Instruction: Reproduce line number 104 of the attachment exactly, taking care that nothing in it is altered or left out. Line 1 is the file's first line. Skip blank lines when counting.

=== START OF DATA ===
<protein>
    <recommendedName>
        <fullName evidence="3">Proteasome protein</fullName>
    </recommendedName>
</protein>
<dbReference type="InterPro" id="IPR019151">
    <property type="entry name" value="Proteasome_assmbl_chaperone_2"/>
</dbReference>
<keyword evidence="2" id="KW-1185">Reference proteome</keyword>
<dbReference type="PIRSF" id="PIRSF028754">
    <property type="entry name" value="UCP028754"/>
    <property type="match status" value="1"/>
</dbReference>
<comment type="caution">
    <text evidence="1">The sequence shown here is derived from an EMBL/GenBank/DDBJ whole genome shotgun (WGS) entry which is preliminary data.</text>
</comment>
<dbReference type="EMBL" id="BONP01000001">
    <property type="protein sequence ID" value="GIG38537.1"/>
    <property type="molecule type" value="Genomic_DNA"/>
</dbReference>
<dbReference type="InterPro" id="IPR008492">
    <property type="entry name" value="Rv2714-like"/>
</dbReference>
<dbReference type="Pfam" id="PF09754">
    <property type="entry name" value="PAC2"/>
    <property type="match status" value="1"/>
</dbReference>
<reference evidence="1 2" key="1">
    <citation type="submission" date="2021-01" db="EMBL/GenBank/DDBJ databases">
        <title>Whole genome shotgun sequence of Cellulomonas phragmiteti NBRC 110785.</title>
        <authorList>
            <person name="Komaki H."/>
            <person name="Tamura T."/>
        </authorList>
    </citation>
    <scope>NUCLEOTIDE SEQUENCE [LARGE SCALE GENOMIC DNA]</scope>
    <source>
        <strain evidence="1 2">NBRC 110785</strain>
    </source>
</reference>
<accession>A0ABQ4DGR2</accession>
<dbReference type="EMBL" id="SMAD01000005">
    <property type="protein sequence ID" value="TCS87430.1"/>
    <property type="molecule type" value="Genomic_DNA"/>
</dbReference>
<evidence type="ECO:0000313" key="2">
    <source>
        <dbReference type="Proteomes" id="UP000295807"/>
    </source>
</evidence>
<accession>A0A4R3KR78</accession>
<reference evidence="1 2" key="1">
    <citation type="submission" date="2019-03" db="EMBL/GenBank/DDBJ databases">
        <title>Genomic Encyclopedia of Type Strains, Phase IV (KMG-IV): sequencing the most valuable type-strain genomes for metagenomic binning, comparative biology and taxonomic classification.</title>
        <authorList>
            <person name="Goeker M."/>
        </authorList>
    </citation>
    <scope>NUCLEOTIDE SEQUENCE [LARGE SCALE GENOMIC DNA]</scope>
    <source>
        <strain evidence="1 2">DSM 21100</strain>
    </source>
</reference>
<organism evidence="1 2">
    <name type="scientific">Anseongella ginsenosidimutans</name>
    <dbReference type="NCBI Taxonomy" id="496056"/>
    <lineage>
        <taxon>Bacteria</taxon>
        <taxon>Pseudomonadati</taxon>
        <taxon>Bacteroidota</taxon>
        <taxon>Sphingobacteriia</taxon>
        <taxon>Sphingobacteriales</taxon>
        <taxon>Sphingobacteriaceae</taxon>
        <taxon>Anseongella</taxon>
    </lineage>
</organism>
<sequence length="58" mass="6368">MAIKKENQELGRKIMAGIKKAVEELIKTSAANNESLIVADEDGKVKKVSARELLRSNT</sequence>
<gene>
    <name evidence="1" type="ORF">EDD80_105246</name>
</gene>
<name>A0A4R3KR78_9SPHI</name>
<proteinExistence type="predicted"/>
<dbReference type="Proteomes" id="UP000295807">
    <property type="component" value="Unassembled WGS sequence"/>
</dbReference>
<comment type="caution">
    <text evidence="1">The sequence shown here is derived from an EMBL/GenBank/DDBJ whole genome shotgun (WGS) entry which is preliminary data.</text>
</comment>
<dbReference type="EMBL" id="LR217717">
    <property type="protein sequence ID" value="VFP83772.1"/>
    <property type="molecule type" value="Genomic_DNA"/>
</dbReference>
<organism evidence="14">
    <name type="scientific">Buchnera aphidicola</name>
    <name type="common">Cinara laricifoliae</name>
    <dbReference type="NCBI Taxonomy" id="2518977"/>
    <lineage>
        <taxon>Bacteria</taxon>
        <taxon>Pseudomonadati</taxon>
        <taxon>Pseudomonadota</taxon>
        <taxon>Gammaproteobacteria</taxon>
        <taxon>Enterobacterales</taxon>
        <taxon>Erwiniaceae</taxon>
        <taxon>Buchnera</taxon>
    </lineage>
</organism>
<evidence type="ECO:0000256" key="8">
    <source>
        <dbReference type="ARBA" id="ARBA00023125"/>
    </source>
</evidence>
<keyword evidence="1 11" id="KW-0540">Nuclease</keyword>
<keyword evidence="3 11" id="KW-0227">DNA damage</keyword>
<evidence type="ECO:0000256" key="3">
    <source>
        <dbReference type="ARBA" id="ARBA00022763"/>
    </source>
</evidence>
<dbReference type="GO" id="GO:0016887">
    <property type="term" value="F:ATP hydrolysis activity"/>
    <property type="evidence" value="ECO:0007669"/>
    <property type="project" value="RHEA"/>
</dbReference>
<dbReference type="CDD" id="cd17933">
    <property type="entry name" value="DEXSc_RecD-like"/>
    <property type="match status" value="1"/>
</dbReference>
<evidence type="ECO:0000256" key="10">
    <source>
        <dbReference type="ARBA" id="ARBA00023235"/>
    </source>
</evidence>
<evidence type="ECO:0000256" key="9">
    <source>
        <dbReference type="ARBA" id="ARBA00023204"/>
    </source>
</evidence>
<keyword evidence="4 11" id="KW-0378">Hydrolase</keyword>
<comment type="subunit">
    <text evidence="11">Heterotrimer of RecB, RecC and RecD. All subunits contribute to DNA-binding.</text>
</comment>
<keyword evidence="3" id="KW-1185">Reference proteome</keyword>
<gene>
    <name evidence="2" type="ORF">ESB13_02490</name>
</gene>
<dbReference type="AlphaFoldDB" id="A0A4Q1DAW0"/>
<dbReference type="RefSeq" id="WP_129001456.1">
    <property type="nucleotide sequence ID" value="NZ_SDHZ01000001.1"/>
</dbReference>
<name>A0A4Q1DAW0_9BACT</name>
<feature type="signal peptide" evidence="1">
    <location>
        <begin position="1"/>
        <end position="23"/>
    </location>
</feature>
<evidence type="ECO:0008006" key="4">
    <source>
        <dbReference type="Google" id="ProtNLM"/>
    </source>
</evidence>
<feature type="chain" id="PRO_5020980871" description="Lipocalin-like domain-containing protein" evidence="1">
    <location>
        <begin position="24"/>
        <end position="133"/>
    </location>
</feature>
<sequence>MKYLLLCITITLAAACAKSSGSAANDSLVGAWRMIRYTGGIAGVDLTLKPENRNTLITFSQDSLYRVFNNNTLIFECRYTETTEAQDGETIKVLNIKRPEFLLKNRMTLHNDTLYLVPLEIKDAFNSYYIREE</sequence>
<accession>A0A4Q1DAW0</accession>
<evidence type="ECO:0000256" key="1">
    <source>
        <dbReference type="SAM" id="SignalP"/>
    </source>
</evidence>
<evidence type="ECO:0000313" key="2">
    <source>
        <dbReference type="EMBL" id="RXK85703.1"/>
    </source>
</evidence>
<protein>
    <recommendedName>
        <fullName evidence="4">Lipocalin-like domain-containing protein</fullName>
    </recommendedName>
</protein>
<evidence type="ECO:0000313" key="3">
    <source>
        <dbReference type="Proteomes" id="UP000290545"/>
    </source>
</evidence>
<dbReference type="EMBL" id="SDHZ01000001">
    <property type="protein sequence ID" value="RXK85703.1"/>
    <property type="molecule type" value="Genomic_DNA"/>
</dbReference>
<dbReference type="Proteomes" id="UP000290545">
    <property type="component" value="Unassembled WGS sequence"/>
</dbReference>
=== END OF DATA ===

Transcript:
        <taxon>Buchnera</taxon>